**Figure:** Radial and axial positions of 32 Paul-trapped particles--- (* left*): Radial projection of positively charged aluminum particles experimentally observed by Wuerker, et al. (* center, right*): Computer simulation of 32 Mg ions, showing (* center*) instantaneous radial (XY) and (*
right*) axial (XZ) positions. * source file*: ` paul32cr.trp`.

In 1959, R.F. Wuerker, H. Shelton, and R.V. Langmuir used the theory of ``alternating gradient focusing'' and the ``strong focusing principle'' to confine electrically charged particles in a quadrupole trap to which oscillating and static electric potentials were applied. Charged aluminum particles with dimensions of about m were observed to form a crystalline array or a radially-concentric crystalline structure which melted and reformed as a function of the applied potentials and vacuum pressure of the electromagnetic trap.[39]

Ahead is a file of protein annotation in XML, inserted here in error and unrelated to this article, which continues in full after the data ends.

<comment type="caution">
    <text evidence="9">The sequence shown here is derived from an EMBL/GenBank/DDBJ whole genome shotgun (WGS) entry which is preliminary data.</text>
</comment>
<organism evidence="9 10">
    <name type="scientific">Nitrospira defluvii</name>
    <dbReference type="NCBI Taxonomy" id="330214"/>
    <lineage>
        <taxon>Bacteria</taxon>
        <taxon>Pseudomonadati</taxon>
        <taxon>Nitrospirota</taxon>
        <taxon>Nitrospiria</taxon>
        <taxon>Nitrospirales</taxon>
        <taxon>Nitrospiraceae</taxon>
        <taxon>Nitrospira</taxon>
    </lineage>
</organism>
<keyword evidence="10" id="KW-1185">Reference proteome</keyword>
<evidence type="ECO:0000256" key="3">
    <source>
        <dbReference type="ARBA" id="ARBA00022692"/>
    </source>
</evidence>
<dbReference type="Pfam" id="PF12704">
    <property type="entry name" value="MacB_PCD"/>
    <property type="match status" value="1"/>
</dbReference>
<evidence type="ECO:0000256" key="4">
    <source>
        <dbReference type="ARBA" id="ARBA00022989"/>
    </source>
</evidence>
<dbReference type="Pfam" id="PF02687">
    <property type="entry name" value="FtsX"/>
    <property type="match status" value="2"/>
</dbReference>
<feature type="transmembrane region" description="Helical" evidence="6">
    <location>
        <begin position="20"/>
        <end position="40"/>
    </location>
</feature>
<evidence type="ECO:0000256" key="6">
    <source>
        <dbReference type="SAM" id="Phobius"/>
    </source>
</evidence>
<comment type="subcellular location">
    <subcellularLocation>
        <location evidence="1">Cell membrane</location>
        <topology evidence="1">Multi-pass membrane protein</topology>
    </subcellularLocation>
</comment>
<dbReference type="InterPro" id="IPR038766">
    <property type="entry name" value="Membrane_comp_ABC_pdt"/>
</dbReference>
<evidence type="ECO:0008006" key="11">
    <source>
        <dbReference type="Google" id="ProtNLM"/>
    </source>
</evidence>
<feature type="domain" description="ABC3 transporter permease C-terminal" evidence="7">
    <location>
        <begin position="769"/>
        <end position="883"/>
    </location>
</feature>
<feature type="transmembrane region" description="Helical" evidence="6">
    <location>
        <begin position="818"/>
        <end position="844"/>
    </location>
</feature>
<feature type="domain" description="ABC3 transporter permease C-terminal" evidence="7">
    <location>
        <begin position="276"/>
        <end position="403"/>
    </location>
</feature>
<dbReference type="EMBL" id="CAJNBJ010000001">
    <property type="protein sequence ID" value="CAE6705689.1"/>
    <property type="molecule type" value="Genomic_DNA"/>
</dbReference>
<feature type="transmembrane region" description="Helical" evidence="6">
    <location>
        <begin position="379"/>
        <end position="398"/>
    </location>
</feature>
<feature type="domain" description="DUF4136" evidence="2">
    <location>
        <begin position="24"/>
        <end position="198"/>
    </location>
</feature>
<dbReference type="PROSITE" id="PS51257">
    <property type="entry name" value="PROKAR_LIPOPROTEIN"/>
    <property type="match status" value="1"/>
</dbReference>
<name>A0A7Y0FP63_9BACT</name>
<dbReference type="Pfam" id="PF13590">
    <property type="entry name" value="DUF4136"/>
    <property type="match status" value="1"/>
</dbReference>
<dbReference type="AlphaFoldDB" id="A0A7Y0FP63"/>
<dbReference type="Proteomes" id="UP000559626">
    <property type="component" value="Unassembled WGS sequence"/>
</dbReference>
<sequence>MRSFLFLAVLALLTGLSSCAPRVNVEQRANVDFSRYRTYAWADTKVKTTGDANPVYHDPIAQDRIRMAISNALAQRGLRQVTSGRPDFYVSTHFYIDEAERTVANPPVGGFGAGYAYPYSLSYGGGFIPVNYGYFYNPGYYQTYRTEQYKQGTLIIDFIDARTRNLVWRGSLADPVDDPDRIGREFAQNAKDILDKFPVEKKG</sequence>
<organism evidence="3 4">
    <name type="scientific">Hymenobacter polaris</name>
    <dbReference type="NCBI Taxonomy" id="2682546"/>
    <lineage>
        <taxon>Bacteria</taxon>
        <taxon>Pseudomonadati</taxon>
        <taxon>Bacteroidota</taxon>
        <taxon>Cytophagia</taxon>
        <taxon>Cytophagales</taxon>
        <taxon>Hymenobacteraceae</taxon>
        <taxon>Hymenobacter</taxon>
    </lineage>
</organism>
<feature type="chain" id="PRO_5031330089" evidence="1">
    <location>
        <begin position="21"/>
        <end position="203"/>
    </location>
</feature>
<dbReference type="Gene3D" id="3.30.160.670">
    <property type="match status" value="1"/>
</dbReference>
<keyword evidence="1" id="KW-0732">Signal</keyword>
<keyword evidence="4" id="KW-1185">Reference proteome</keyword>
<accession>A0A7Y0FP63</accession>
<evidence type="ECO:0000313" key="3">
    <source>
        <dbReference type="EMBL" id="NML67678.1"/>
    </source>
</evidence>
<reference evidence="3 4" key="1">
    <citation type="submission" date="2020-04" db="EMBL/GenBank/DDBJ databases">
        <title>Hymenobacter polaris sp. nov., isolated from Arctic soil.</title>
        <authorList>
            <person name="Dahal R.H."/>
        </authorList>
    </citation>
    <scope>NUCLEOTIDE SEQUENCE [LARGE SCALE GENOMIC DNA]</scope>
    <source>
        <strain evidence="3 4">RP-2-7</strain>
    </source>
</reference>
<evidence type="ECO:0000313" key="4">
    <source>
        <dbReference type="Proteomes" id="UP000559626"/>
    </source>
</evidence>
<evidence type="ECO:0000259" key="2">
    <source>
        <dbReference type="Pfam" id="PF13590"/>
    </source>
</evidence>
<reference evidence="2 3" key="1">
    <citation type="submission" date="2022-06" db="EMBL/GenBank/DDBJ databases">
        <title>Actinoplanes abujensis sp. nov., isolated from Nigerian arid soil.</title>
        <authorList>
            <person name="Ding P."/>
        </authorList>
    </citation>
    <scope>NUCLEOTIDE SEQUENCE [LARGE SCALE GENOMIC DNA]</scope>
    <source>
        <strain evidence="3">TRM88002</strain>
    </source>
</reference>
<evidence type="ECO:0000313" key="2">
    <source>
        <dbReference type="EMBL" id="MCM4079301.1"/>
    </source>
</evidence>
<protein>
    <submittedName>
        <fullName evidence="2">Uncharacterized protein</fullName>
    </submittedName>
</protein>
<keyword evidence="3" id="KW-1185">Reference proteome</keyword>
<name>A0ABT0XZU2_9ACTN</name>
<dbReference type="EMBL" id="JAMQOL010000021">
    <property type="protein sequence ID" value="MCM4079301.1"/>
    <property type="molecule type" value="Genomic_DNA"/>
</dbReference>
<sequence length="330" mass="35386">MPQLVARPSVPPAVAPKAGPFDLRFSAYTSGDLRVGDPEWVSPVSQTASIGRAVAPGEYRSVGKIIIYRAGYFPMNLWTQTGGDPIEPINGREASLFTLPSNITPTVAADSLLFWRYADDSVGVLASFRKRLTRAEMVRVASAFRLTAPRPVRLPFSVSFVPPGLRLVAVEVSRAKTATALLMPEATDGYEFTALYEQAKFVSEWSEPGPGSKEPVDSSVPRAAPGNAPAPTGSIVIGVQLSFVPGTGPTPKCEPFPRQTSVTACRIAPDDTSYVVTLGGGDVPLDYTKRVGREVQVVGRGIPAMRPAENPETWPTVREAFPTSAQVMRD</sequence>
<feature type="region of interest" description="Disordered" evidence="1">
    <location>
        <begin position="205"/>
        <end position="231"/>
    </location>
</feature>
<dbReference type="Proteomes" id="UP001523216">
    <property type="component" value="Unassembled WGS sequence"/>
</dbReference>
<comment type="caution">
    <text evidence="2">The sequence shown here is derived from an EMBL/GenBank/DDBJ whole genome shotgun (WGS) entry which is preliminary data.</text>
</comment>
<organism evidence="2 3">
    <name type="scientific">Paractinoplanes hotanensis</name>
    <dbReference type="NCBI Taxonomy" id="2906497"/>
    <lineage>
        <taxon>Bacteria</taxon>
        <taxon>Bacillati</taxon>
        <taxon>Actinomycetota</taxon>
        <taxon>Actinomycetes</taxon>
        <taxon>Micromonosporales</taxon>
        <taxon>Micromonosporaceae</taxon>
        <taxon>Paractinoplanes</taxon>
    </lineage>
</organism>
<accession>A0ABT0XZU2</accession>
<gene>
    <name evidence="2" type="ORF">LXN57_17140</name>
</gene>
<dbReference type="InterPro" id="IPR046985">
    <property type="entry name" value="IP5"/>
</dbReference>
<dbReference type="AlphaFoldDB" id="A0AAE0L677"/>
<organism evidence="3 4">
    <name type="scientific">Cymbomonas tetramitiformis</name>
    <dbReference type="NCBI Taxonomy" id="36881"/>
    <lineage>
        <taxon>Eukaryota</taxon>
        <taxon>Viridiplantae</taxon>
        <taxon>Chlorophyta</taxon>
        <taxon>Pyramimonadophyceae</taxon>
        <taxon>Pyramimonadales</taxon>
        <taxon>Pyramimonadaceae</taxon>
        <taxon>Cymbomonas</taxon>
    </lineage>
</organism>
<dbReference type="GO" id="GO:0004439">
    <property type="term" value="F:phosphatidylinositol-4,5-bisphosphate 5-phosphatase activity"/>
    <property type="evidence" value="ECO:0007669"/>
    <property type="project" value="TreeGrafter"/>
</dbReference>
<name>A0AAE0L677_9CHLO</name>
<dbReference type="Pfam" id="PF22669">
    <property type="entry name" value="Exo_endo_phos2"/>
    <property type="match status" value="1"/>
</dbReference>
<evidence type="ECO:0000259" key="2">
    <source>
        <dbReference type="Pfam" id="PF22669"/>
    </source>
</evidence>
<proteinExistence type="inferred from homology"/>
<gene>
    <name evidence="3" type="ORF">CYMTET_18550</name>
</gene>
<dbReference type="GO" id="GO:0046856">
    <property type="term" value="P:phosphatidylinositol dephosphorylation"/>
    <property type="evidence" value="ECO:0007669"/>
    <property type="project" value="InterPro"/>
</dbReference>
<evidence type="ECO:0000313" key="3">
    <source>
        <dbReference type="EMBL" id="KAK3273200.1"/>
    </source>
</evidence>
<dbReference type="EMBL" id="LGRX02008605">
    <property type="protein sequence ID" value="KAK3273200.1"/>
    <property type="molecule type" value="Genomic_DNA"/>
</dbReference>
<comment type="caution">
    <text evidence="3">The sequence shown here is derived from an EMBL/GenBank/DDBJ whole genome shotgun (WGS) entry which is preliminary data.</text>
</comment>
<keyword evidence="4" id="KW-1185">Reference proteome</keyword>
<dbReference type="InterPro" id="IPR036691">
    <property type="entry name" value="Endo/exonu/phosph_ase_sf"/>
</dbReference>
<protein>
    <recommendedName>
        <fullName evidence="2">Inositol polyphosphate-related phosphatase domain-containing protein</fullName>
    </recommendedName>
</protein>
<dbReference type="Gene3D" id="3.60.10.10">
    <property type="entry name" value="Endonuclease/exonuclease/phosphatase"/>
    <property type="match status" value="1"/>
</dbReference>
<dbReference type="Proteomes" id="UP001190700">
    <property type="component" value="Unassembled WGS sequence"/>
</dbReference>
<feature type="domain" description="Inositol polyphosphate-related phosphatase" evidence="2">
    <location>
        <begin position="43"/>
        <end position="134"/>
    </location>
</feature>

**Table:** Experimental parameters for the 1959 work of Weurker, Shelton, and Langmuir.

Since the pioneering experiments of Wuerker, et al., electromagnetic traps have been used to confine thousands of ions as well as single atoms and even single elementary particles.

- Motivation for Ion-Trapping
- The Quadrupole Potential of Ion Traps
- The Oscillating Paul Trap Potential
- Motion in the Paul Trap: the Mathieu Equation
- Classes of Solutions to Mathieu's Equation
- Stability Regions for the 1-Dimensional Mathieu Equation
- Stability Regions for a Single Ion in a Paul Trap
- Approximate Solution of Mathieu Equations in Region A
- Higher-Order Stability Regions

Fri May 12 10:36:01 EDT 1995